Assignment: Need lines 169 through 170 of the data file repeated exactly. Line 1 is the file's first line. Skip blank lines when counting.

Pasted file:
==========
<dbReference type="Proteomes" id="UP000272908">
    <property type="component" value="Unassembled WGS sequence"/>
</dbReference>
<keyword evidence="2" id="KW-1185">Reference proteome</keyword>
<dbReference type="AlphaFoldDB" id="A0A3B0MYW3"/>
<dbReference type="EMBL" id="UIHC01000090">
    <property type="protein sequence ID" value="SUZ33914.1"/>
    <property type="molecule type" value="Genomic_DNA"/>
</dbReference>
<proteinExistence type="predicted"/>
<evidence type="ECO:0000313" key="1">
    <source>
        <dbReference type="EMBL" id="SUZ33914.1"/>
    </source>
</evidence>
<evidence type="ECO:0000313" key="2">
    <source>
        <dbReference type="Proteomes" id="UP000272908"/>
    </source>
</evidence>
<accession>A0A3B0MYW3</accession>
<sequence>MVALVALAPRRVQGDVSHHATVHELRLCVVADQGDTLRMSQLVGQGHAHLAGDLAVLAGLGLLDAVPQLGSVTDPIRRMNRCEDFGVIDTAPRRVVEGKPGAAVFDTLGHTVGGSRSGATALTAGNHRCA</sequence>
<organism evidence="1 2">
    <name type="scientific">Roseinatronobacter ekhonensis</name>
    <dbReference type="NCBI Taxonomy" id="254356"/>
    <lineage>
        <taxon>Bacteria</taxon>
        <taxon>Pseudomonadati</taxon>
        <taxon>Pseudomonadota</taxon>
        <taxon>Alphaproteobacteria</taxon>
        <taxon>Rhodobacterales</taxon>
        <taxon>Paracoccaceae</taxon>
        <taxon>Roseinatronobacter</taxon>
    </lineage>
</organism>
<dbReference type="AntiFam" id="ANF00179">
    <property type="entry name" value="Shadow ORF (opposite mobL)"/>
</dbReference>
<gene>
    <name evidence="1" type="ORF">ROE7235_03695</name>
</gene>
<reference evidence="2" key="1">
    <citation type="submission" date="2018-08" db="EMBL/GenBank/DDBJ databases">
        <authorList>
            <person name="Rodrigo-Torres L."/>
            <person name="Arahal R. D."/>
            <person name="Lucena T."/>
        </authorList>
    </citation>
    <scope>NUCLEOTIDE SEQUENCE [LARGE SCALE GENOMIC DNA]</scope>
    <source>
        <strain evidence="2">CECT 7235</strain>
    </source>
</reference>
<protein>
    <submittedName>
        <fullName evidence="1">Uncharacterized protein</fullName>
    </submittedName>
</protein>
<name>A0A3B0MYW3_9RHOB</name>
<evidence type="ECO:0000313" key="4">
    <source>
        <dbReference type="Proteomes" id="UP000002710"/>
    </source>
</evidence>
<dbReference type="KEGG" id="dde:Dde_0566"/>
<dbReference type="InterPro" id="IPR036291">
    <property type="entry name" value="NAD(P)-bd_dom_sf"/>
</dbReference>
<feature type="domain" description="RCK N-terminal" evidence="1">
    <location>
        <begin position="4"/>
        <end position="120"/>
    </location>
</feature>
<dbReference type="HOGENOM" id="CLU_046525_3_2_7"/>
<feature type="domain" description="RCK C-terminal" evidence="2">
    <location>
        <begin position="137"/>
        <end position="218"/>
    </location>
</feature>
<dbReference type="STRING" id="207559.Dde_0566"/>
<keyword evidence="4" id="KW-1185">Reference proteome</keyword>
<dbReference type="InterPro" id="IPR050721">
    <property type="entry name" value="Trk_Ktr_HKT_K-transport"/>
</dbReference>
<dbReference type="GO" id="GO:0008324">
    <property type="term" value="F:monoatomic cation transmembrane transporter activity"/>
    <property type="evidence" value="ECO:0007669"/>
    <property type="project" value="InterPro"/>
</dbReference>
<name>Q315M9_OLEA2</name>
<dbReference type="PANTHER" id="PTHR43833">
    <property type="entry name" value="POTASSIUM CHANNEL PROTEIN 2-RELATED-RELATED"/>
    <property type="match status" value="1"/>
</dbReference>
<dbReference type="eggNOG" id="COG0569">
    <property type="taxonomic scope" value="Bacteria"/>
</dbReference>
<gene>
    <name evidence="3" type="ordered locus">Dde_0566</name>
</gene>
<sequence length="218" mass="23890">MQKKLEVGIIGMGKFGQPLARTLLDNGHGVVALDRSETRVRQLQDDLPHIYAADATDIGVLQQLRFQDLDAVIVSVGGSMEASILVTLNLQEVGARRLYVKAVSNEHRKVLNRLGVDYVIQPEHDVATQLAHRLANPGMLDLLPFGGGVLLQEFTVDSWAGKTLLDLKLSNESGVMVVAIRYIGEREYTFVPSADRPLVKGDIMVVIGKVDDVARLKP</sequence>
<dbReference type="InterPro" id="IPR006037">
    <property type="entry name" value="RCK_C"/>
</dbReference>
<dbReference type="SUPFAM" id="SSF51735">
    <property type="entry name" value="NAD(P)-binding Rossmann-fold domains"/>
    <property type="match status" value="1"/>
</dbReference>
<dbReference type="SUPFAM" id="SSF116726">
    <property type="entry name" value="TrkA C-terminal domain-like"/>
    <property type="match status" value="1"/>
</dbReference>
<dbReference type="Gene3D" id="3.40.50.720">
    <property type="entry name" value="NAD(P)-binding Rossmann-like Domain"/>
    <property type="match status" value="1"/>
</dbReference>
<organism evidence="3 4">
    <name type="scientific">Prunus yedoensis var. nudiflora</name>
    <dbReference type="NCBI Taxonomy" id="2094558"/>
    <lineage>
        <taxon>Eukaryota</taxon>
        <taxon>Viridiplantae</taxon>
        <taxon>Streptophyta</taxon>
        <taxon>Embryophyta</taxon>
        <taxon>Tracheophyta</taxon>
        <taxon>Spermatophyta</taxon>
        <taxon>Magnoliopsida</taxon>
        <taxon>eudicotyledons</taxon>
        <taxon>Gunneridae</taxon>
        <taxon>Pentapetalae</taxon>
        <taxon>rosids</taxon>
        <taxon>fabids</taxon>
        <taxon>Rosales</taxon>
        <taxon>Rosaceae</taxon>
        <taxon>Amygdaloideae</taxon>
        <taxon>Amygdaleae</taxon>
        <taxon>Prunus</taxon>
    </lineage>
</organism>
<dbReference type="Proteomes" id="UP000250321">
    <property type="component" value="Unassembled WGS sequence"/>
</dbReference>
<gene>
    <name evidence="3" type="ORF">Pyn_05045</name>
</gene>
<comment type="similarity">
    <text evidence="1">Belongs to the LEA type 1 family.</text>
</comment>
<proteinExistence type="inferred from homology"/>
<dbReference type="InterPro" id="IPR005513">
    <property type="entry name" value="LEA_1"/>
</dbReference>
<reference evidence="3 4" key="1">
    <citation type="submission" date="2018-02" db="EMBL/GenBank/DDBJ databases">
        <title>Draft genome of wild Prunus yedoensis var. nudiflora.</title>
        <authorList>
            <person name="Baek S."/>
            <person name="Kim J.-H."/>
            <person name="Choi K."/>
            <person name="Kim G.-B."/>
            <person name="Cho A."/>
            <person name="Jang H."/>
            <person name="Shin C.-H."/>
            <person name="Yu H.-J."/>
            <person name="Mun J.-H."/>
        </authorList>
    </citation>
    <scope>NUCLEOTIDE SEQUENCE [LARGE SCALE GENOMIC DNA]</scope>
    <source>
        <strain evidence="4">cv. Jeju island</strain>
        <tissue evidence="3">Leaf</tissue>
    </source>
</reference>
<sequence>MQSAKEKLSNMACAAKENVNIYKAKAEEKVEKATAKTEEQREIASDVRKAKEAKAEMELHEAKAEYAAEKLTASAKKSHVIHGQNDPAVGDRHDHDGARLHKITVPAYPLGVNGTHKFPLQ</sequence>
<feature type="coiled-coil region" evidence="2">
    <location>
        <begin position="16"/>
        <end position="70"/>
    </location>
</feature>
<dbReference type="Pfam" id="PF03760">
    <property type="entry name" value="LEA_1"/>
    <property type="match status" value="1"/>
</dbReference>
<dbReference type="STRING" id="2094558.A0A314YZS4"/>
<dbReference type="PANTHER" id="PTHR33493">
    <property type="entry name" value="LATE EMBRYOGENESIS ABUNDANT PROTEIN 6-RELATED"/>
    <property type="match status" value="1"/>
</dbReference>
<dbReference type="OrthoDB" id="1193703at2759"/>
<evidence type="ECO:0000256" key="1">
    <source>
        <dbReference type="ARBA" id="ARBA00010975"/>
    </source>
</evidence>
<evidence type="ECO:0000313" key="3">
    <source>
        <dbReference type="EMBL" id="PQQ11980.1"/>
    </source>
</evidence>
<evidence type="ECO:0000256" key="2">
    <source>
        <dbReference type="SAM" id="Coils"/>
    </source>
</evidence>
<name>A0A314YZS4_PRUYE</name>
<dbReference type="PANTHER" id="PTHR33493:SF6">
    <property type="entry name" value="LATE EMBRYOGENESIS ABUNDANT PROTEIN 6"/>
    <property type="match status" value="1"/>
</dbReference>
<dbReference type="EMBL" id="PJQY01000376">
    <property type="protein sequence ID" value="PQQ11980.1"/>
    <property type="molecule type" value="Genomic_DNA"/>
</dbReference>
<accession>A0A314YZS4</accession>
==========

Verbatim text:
        </authorList>
    </citation>